Many teenagers and parents do not realize that naked pictures of yourself when you are under the age of eighteen is child pornography. Period!
Both the sender and the recipient may be liable for having these pictures on their device. It is critical that our children know this beforehand so that they do not have to deal with the consequences after the fact.
It is imperative that you impress upon your children in your day-to-day conversations that anything posted online or sent via email or text, is public and can come back to haunt them in the future.
The truth of the matter is that too many kids have killed themselves over what others have posted about them in a public forum or sent to them privately via social media. Social media has become another venue that a bully uses to harass your child. Teach them while they are young to think about the persona they are portraying online in ALL they do.
Teach them to be alert for others that are being bullied and to be the young man or woman that stands up for those being harmed. Teach them to use social media as a convenient tool to communicate and to connect with friends.
It can even serve as an extension of a face to face community where friends can share funny things. Keep it light. Help them learn to be careful about what they share — both in personal matters and about hot topics. A lot of false information is available online, and if they are going to be part of that world, they need to be wise to its ways.
Most adults and increasing numbers of teens and children have smartphones. I wonder if parents realize the power of the device they are entrusting to their kids.The computer behind the smartphone is more powerful than ALL the computers used in 1969 to get us to the moon. Isn’t that mind boggling?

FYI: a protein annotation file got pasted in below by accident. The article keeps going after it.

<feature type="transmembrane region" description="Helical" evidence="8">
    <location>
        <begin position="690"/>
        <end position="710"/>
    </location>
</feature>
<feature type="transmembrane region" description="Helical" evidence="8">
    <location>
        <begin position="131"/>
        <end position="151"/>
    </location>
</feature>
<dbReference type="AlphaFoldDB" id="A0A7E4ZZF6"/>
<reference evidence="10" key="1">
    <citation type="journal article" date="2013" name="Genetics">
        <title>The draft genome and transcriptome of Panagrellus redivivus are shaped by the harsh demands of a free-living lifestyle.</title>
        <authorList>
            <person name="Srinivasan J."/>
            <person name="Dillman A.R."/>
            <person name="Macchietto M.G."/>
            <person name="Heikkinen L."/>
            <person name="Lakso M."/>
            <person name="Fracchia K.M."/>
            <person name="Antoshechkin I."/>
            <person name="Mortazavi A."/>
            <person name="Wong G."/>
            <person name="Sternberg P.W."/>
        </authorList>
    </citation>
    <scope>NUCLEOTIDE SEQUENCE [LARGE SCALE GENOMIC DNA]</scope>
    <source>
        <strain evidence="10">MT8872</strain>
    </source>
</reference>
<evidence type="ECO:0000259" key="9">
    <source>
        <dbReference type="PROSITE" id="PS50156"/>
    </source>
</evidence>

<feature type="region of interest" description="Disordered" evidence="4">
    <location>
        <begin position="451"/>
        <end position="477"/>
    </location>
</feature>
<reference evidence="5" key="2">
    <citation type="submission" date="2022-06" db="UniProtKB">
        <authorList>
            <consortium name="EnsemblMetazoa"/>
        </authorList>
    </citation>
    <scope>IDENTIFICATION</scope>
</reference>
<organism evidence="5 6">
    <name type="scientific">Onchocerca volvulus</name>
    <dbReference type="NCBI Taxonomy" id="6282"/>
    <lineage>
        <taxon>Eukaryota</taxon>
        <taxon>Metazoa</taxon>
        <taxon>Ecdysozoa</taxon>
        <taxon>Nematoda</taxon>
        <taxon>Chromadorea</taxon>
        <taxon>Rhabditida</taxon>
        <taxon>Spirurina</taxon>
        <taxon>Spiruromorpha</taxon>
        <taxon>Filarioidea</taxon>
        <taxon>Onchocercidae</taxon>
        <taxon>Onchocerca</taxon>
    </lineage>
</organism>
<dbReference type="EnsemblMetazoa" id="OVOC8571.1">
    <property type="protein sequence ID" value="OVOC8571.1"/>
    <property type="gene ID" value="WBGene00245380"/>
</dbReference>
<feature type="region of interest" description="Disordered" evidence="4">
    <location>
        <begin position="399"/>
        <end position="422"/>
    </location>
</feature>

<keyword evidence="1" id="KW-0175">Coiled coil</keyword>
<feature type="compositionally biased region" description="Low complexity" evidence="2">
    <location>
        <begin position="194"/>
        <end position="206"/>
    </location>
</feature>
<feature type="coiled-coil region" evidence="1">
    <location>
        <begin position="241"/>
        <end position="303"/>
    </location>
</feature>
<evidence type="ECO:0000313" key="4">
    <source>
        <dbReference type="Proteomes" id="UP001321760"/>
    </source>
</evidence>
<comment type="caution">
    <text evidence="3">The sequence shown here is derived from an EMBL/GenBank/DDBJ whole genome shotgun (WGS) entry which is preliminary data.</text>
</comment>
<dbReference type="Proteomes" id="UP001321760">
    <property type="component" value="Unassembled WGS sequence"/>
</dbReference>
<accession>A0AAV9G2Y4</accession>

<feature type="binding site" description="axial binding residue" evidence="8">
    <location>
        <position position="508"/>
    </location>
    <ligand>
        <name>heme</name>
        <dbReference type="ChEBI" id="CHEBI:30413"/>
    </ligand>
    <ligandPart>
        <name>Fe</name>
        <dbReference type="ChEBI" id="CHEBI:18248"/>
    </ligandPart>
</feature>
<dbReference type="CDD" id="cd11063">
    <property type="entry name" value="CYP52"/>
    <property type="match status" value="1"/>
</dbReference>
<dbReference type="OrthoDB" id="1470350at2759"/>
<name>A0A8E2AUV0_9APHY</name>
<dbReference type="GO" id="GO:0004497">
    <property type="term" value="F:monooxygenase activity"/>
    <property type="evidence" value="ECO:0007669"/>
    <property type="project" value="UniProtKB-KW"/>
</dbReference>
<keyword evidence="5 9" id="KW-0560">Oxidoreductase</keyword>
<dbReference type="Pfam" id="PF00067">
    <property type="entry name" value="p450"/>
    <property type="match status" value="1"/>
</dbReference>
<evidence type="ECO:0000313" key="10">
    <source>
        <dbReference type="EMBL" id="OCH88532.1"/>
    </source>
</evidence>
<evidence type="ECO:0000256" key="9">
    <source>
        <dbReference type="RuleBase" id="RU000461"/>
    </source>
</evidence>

So, what are we entrusting them with besides a $500–$1000 device? We are giving our children access to everything — to the world.
I call them “porn portals.”
On a smartphone, you can open Safari, click on Google, type in “porn” or “boobs” or “sex,” click again, and you will find text-based results. At the top of the screen are two additional choices that, if chosen, will alter your child’s life forever. The choices: “images” and “videos.”
Do you truly realize the implications of what our children are carrying in their pockets?
I will be the first to say that this is NOT about keeping them from everything — and I say this as a homeschool dad! This is ALL about teaching them, training them, and permitting them to steward some choices for themselves. The earlier they are taught to do this, the greater the chance they will have a strong ETHOS as they enter adulthood.